The murders of eight Turks in Germany committed by the NSU terror organization between 2000 and 2007 remain a still unexplained and shameful stain, caused by the flaws of the intelligence services. The NSU managed to commit atrocities and shed blood all over the country without being discovered by the police or the intelligence services for over sixteen years. The main reason for this was that the country’s security forces, despite many strong indications, categorically excluded racist motives behind the crimes. Most of the recommendations of the Federal Parliament’s NSU enquiry commission on combating racism that were yielded to the judicial, security and intelligence units of the country are still not being taken into account. A report delivered to the United Nation’s commission on racism by the lawyers of the NSU case, some German NGOs and academics also pointed to the deficits with regard to institutional racism. All in all, those incidents have shown that the issue of institutional racism and above all of Islamophobia is not tackled by Germany in a proper manner.

Security Issues: PKK, DHKP-C, ISIL

The fact that Berlin is not very effective in fighting against the terrorist organization PKK is proven with data from the reports of the German Federal and State Offices for the Protection of the Constitution. The relativization of terrorist attacks against Turkey and of organizations that are an open threat to Turkey’s internal security, such as the PKK, and not taking a determined stance against terror affairs are all factors that cause tensions in the bilateral relations.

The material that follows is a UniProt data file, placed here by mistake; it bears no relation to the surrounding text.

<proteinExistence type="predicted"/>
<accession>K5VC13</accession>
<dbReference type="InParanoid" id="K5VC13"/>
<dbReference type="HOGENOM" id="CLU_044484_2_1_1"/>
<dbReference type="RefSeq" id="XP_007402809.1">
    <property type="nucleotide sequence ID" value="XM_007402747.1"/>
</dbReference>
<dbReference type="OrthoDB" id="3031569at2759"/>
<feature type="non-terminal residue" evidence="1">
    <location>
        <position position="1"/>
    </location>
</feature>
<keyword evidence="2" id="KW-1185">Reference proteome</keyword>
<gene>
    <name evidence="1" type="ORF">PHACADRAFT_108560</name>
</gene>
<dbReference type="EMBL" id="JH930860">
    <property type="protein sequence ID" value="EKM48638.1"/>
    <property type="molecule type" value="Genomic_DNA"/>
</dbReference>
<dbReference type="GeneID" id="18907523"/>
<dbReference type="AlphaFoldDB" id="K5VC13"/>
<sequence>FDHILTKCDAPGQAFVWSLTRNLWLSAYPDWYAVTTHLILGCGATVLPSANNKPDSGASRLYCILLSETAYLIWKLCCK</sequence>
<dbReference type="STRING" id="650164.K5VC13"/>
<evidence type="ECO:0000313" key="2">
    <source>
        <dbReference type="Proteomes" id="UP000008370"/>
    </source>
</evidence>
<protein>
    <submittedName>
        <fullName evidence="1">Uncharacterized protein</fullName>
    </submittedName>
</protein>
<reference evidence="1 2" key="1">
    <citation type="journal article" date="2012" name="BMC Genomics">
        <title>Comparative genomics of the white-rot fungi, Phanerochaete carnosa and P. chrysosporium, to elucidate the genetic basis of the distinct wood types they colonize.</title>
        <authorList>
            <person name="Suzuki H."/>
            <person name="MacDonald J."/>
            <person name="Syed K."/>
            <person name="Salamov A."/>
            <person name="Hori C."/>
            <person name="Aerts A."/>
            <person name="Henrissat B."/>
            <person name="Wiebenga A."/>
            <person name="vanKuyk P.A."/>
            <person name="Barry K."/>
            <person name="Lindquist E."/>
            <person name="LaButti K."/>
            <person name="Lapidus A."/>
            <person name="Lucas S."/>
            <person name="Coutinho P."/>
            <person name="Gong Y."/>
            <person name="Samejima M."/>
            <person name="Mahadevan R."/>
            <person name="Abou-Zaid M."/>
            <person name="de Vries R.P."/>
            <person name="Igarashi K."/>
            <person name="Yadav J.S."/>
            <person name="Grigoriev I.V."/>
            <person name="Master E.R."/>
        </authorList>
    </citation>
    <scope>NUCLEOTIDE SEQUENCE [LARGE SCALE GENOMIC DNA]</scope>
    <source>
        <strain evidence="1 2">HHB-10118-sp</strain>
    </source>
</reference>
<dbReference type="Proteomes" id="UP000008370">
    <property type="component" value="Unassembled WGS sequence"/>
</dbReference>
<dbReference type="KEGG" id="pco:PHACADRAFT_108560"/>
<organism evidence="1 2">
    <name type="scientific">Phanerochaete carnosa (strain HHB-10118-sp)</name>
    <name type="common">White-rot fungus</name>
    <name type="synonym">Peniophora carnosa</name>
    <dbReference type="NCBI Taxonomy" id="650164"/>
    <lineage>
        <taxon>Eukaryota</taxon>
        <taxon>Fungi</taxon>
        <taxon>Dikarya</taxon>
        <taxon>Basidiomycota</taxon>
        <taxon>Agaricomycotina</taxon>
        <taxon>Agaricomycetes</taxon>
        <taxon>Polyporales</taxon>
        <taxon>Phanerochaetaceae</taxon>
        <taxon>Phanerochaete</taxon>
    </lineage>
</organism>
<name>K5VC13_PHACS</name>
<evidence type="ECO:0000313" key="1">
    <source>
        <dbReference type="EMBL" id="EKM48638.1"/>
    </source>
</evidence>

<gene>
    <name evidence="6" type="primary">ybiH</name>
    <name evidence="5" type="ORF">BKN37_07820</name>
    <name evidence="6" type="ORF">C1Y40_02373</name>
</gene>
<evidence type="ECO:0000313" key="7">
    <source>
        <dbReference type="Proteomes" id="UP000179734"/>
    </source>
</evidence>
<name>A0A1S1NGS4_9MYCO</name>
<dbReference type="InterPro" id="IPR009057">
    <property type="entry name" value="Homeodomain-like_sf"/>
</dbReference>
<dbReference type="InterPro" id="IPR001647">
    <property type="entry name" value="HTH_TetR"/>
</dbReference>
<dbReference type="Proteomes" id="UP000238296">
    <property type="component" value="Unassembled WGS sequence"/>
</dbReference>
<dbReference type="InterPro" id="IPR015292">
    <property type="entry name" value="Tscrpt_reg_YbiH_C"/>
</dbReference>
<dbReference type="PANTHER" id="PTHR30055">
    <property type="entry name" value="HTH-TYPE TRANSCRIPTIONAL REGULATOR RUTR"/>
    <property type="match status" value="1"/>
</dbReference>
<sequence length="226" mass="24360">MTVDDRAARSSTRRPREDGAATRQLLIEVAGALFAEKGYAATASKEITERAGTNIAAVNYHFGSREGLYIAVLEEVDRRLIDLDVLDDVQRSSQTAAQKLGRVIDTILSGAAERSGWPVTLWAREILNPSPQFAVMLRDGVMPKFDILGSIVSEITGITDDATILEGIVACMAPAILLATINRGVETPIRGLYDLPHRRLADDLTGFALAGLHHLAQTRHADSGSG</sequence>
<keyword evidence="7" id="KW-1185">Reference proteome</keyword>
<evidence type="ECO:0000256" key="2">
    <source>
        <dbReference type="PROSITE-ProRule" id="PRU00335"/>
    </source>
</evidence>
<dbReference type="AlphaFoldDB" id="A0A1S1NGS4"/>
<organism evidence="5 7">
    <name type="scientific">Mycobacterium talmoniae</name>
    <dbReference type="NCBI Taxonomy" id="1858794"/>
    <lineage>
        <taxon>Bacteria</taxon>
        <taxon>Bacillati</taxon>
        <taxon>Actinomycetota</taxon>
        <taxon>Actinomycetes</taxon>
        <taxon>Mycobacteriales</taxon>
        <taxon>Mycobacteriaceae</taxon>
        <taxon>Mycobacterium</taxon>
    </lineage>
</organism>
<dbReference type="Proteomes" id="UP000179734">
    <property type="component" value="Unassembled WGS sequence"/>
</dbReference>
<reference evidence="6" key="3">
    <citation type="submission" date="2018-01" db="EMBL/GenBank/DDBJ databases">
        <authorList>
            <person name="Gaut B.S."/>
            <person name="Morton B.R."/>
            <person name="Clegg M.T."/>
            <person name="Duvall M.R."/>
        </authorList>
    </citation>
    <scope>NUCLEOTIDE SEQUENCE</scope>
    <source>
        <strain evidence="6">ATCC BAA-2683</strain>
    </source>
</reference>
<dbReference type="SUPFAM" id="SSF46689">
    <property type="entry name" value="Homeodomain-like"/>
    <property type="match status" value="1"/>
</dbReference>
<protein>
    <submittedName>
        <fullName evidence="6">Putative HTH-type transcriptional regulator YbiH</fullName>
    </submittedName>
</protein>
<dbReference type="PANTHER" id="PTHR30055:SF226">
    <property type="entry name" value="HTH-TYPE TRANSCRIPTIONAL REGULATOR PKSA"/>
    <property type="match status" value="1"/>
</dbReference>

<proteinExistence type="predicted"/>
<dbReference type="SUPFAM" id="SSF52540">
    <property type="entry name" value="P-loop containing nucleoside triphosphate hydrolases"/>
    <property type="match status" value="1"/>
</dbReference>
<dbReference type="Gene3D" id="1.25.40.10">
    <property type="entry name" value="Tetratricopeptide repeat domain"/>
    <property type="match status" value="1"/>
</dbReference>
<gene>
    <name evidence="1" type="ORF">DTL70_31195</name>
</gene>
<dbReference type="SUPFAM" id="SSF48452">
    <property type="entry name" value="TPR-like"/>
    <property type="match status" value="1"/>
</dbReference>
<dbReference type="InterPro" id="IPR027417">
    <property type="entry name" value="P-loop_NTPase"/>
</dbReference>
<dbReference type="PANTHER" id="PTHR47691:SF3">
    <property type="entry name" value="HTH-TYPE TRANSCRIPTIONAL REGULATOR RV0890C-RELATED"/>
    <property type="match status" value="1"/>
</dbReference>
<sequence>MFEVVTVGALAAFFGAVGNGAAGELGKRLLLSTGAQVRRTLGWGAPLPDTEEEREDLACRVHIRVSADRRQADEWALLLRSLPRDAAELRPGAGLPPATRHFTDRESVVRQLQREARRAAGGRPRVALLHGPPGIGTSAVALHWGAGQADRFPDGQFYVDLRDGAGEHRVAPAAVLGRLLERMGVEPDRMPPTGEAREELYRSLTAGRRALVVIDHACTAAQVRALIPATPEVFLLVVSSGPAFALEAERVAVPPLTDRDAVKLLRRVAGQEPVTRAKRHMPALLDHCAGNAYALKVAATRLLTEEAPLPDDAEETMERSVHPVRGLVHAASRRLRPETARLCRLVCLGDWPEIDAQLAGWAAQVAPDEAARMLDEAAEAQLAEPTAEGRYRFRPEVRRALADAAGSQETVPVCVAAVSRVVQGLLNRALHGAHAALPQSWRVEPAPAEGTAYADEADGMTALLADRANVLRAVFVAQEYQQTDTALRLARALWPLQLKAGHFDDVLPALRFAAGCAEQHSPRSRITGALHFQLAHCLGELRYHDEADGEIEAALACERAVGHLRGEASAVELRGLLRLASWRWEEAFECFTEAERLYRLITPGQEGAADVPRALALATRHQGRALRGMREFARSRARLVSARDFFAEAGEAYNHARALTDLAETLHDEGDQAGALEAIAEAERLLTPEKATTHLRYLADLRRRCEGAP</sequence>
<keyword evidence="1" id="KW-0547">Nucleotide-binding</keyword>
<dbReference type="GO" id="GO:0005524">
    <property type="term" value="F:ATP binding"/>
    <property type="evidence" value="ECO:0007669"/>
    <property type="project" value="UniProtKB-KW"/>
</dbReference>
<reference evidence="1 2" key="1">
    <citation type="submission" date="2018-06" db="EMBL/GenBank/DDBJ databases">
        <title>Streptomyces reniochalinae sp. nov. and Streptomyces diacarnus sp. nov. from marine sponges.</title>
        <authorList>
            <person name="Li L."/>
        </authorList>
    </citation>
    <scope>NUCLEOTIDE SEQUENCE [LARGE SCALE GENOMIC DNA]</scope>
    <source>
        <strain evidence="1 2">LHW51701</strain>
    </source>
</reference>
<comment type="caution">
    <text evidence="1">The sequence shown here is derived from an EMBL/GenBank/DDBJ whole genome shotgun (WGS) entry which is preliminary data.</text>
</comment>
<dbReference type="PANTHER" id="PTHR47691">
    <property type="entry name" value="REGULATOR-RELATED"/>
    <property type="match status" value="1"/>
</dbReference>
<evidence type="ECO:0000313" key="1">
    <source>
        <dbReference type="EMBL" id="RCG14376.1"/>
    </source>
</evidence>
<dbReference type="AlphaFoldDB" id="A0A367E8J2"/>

Although the PKK is forbidden by law in Germany, it is de facto treated like a legal organization.

Although the PKK is forbidden by law in Germany, it is de facto treated like a legal organization. The substitute organizations of the PKK, whose names and structural characteristics are noted in the above-mentioned intelligence reports, thus need to be examined by the German jurisdiction and banned through official channels. However, the contrary is the case. The PKK can easily hold protests in front of the Federal Parliament building, spread its propaganda even via daily newspapers, collect large donations and tributes and continue its military training in Germany. Many from Europe –and Germany in particular– joined Kandil in order to support terrorist activities. This of course has a negative impact on how the Turkish public views Germany. Another factor that harms the trust in bilateral relations is the close ties of the German Left Party to the PKK as well as the Green Party’s open and unconditional support for the HDP.

New Opportunities in Light of the Refugee Crisis

Following issues such as Turkey’s EU membership, Turks living in Germany and security policies, as mentioned above, German-Turkish relations have entered a new phase with the current refugee crisis. The demands to secure national borders in order to keep refugees out of the EU have caused a serious threat to the EU’s most substantial feature, i.e. a common market without borders, and therefore to the future of the EU itself. This drew the EU not only to a crisis but also to new searches. It is at this point of the refugee crisis that Turkish-German relations facilitate new opportunities.